The series of videos on this page show Plymouth University students talking about the impacts of their identities and experiences on their studies. It is important not to make assumptions about students based on simple categorisations e.g. mature or international. Talk to students about how specific issues affect them, if at all. Ask the student if they have specific requirements or concerns and negotiate together how you will address this in your teaching practice. As an individual reflective activity or within a staff development session you may want to reflect on the following questions:
- What do we understand are the consequences for student’s learning experiences of having certain experiences/identities such as being a mature or international student? What is the evidence for our assumptions?
- How could universities, academic staff and fellow students support students with such experiences/identities?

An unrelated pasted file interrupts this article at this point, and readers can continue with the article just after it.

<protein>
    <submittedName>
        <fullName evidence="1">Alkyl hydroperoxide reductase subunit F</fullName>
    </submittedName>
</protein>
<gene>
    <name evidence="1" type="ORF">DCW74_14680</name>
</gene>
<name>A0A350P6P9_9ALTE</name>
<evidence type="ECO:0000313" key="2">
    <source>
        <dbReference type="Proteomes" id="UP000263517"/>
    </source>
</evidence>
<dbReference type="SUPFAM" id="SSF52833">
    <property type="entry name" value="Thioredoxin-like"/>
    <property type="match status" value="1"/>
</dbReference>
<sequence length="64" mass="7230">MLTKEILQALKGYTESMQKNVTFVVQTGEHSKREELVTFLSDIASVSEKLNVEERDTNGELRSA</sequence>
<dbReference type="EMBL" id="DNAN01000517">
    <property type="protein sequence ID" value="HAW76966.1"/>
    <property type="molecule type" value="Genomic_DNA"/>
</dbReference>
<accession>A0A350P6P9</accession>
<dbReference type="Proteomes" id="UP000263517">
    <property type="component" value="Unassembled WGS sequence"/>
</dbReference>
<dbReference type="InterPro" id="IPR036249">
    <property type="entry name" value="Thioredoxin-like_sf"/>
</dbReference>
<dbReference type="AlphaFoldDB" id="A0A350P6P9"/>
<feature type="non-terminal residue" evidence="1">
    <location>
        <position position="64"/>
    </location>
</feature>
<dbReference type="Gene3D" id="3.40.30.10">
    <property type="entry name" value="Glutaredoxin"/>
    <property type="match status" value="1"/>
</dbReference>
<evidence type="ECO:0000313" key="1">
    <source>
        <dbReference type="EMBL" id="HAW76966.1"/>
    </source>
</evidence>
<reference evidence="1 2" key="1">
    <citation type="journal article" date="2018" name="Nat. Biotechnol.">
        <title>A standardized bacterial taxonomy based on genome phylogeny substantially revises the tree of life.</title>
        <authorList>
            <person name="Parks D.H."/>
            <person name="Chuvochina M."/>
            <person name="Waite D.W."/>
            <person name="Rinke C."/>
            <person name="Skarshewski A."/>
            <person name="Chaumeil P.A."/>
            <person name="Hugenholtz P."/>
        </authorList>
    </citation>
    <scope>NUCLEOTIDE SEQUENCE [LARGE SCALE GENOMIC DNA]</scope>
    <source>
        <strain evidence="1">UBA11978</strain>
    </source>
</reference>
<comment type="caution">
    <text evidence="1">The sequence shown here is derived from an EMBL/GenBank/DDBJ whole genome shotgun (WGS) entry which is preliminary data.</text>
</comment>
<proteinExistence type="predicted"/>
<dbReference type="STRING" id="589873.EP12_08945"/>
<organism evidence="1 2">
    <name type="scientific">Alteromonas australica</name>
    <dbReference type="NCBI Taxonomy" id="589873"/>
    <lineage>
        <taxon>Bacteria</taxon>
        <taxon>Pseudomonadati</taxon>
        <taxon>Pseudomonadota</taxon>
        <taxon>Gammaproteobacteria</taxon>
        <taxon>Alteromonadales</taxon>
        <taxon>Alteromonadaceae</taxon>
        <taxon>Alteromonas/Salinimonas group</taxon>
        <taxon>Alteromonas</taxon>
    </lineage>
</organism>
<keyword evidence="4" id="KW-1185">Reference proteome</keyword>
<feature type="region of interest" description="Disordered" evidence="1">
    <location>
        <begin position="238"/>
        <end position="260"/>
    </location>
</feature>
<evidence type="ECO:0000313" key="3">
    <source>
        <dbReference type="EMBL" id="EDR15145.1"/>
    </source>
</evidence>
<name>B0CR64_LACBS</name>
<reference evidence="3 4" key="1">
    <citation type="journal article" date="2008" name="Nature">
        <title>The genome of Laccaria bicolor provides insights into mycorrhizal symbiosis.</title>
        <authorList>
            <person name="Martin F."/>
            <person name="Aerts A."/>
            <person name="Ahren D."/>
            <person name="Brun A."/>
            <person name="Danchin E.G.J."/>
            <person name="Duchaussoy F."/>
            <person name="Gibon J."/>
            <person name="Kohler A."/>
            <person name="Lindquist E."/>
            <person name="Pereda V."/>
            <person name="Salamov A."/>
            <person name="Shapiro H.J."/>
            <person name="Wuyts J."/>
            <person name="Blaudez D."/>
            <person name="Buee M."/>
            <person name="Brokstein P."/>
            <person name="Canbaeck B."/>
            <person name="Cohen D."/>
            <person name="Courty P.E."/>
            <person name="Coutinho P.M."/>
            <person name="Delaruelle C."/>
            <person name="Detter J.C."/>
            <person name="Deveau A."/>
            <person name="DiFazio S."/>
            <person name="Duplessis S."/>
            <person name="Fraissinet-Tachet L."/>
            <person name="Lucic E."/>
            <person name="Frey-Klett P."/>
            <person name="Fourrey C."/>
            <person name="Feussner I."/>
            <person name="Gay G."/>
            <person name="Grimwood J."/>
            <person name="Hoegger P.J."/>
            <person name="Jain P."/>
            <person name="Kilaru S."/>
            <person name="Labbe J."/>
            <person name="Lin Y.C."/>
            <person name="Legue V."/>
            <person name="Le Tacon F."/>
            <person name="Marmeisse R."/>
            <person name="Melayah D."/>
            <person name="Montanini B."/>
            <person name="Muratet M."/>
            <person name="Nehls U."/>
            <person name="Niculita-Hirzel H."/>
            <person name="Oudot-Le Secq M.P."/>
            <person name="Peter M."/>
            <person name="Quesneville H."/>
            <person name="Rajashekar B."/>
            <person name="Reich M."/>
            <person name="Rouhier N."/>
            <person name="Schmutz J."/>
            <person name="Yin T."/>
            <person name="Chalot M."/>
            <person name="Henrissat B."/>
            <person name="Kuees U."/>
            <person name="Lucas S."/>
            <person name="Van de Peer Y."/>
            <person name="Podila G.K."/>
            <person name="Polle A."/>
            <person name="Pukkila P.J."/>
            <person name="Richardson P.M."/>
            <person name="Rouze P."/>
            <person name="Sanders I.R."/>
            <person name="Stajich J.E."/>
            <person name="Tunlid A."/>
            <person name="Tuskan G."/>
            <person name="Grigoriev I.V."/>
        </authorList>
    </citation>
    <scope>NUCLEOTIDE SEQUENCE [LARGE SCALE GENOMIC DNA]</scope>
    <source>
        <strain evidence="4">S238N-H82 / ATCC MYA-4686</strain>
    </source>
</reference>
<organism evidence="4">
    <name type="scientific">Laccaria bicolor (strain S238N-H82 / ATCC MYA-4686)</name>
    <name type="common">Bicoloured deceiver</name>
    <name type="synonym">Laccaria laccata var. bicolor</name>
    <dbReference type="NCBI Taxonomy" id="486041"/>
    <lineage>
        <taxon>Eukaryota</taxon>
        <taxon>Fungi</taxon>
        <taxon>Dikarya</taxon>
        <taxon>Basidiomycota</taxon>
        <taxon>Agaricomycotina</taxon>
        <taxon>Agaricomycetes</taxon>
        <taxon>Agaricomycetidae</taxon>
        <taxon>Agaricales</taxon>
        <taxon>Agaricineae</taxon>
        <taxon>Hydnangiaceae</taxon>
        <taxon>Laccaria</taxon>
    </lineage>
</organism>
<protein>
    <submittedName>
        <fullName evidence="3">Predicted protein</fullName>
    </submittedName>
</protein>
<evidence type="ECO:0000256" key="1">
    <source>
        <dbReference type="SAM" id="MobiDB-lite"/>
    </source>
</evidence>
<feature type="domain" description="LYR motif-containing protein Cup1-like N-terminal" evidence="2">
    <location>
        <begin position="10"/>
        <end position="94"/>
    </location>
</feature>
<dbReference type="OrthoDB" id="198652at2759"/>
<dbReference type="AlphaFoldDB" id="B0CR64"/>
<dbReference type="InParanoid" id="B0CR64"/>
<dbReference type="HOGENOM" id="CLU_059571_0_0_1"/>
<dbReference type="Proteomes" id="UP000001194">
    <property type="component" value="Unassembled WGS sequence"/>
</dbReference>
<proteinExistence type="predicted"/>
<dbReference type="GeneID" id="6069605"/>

- What could you do in your role with your students?
The pages on inclusive teaching with international students and inclusive teaching with mature students provide examples of working through these questions, as well as suggestions for how best to support students. These are provided as documents below to use in staff development activities.
The pages on inclusivity case studies and how can I be more inclusive provide ideas and links to further resources about teaching and learning inclusively. For further discussion see key issues in thinking about inclusivity and inclusivity research.